Sounds like justifications and excuses to me. Just because people decide to drive wastefully doesn't make the car a bad thing.

No, that is normal for the older tech cars but hey, if people want to continue to drive gas sucking pigs then they had better get used to dishing out a large portion of their income for the privilege.
--
If at first you don't succeed, you're not cut out for skydiving



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wrote:

Right, but unfortunately that opportunity doesn't present itself all that much in real world driving. Thus the decreased actual mileage results.

a) I've always cleaned the windshields every weekend, and (b) using the defroster's got nothing to do with dirt. It's got everything to do with humidity.

First, there's a substantial number of people that live in warm climates here in the U.S. There are also a helluva lot of people that use their a/c 24/7/365, even in cooler climates. Running a/c all the time is real world - it's standard equipment, btw.

Nonsense. Companies selling hybrids know all this, but yet they continue to market their cars as across-the-board alternatives. That's simply not true. It's ridiculous that we'll pay an extra whatever thousand dollars for a car that's not going to get the advertised mileage, and we have to drive it in a "special way" to come anywhere near that advertised mileage.

I'll bite - what is "significant mileage"? Is there some universal cutoff point where a mileage figure becomes "significant"? So maybe 29mpg isn't significant but 30mpg is?

Driving wastefully is not the same as driving normally for most people. Like I've already said below, pick any day and go out and see how people drive. Some will drive conservatively, others will drive wastefully, but most will be driving normally.

Newsflash: It's normal for any car.

Very true.
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wrote:

What I read said the cars were long term test vehicles...driven during the summer and into the winter...driven normally as you or I may drive...Nowhere did it indicate they were driven in any abnormal way.. The point of the article was that if the driver needed to use the cars defroster or heater or god forbid the air conditioner (things I know at least I "want" to use when required for both saftey and comfort...the fuel effeciency went down the tubes...
Honestly IF I were in the market for a new vehicle I would consider buying a hybird but It would be stupid financially to buy one purely to save money on fuel...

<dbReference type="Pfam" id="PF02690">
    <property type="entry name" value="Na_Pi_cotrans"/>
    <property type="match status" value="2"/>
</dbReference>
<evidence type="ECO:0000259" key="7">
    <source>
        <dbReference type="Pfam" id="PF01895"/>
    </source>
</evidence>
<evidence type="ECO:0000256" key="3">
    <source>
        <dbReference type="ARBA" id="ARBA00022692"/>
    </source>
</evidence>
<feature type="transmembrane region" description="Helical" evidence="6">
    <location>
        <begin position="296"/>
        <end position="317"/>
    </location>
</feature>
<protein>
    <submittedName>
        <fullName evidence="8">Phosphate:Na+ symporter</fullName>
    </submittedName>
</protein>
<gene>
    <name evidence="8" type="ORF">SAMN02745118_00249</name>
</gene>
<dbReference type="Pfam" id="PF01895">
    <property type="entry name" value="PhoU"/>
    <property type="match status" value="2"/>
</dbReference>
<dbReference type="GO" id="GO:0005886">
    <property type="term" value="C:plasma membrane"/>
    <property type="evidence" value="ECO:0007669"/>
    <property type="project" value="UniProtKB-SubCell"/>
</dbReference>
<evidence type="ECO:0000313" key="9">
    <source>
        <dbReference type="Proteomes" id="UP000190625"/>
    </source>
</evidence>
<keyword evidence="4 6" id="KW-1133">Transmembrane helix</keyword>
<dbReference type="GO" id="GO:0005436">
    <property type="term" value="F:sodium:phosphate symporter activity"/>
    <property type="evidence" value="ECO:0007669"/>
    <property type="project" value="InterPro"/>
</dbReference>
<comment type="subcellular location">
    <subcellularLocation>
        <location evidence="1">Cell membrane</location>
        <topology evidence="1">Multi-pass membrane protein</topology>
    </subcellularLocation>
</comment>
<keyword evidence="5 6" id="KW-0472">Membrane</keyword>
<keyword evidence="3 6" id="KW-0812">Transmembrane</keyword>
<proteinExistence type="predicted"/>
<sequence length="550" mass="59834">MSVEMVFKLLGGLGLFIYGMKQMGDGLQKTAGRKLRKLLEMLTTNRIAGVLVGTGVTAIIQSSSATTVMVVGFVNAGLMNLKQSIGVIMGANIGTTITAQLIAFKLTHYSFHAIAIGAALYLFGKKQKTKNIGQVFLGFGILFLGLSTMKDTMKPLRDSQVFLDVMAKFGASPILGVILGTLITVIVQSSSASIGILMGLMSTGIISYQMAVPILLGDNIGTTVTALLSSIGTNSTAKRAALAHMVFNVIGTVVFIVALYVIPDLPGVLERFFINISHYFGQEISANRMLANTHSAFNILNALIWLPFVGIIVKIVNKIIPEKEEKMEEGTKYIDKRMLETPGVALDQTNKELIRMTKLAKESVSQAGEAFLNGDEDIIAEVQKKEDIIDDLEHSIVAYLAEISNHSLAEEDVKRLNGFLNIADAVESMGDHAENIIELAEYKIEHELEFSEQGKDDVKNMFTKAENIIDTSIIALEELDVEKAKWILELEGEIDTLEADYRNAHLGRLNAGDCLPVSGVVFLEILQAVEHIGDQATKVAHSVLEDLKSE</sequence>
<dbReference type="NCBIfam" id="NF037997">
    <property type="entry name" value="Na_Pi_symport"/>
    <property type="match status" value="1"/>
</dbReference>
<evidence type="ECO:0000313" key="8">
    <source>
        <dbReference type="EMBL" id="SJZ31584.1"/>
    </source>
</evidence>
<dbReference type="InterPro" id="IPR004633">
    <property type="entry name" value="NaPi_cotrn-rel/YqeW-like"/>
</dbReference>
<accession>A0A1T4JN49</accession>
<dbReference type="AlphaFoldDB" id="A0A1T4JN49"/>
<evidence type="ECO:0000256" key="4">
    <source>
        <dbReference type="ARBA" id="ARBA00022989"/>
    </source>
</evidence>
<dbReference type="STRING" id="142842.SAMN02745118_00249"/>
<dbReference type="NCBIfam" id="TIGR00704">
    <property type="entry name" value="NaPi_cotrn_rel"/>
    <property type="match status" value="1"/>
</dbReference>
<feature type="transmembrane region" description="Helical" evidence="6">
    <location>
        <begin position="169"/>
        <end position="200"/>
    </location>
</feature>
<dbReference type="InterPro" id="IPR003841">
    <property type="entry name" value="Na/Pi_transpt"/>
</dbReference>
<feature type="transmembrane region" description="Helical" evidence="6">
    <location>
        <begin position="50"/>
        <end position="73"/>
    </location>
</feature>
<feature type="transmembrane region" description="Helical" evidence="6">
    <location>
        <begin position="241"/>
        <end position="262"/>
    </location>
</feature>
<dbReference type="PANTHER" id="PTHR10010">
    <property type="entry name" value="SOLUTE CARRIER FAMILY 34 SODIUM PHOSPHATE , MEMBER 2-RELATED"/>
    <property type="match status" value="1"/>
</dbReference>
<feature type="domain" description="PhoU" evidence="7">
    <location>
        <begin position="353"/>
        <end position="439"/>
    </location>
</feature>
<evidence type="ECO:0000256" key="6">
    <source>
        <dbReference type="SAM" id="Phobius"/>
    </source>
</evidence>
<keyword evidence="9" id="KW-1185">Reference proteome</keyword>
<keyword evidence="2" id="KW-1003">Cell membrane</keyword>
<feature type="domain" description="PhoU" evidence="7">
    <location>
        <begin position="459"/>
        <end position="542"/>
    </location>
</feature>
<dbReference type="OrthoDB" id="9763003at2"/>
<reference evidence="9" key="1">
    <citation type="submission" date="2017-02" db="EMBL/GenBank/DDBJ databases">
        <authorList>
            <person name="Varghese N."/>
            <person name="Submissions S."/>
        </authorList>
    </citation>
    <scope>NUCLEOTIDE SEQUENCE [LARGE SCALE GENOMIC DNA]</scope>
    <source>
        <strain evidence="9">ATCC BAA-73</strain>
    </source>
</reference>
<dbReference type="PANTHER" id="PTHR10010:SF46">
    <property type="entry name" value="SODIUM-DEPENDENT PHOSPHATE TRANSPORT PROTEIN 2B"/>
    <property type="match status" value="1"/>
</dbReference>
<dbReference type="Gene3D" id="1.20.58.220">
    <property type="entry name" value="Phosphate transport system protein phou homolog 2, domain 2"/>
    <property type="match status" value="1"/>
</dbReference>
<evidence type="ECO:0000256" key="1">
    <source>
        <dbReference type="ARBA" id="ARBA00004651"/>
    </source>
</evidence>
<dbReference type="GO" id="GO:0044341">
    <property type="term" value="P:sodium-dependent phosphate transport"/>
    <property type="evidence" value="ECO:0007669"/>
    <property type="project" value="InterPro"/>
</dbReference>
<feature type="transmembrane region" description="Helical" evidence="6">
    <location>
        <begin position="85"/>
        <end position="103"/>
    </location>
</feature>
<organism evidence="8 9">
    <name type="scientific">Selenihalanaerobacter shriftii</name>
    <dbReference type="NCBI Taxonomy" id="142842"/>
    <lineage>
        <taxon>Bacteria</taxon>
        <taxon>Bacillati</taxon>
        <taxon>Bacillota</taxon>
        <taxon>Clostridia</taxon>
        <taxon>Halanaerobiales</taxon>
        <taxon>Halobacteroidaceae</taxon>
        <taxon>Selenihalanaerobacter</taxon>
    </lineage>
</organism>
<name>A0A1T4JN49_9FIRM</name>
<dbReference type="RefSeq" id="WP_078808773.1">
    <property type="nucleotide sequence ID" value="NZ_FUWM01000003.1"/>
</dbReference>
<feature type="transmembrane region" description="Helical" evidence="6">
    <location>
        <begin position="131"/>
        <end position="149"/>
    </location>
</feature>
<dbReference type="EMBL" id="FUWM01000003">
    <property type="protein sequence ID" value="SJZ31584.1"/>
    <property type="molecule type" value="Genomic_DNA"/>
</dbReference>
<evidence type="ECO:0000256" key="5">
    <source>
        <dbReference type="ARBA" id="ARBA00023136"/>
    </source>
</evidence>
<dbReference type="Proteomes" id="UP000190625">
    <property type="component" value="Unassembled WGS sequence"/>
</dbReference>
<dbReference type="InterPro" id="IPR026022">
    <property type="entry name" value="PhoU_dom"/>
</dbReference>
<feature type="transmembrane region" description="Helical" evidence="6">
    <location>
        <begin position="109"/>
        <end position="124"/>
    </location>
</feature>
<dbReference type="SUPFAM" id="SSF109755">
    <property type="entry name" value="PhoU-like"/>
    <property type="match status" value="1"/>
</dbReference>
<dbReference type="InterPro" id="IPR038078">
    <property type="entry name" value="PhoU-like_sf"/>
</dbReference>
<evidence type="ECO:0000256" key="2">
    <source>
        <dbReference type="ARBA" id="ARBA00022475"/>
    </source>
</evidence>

Bob Griffiths
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Agreed. The savings is nice, but not enough to pay for the increase in cost over the same model with a 100% gas driven drivetrain, unless you are driving a good distance. In fact, I drive about 140 miles per day ... and even at that, the ROI for a hybrid Civic is negligible.
I'm still going to buy a hybrid or other alternative energy vehicle within the next 3 years ... but the thing driving that decision is not saving money ... it's to support the technology that will free us from the grip of the Arabs and improve the environment ...
No offense, but the change to alternative energies is not about $$$, it's about doing the RIGHT thing.
Craig C.
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snipped-for-privacy@metronet.com wrote:

I don't really see it as a "right thing" or "wrong thing" except of course in political terms.
Is it really more "right" burning, say hydrogen, or using electricity via batteries with their own manufacture complications as well as recharge demands?
Seems we're simply exchanging one set of positives/negatives of an energy source with another.
I like "gasahol". My truck seems to like it too. And the idea I might be helping out some American corn grower has its attractions too. But of course its an energy net loss IIRC in the grand scheme of things.
I look forward to the maturation of alternative energies in propelling me about town or keeping me warm during winter, but I don't think there's going to be any great financial or even political liberation coming out of it. Just means some other energy producer instead of Exxon will have their hands in my pocket!
SMH
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wrote:

no, it will still be Exxon. Instead of buying Exxon gas, you be buying Exxon hydrogen. Energy companies will always adapt to keep your money flowing their way.
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Stephen Harding wrote:

That depends on who you choose to believe. Properly produced, ethanol produces a net energy _gain_ of about 1.2:1, and can have other positive environmental benefits as well.
Look here http://www.journeytoforever.org/ethanol_energy.html for more.
The major problem is that gasohol, or e85 if you can get it, requires _anhydrous_ ethanol, and most anhydrous ethanol in the US is made not from corn, but from _coal_.

It'll probably be Exxon. Don't understimate the oil companies. They can see the writing on the wall just as well as anyone else, and they have been for some years now moving into the alternative energy arena.
AP
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snipped-for-privacy@metronet.com wrote:

Give it a few more years and the costs for the hybrid systems will come down. I hope.

Something like one of these? http://www.acpropulsion.com/tzero_pages/tzero_home.htm ;-)

Hear, hear!
AP
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TBone wrote:

Indeed, it makes the reader wonder if the test was intentionally rigged to get the absolutely worst mileage out of the hybrids. That would be par for the course with hybrid bashers.

Well, hey. You can't be getting on it _all_ the time. They really do get pretty good mileage when they're cruising, and the engine only has to produce ~20 hp to keep the thing at highway speed.

Nope. My mother's boyfriend was driving, and he had the cruise control set at 85mph the whole time. Real world 47mpg on the highway.
AP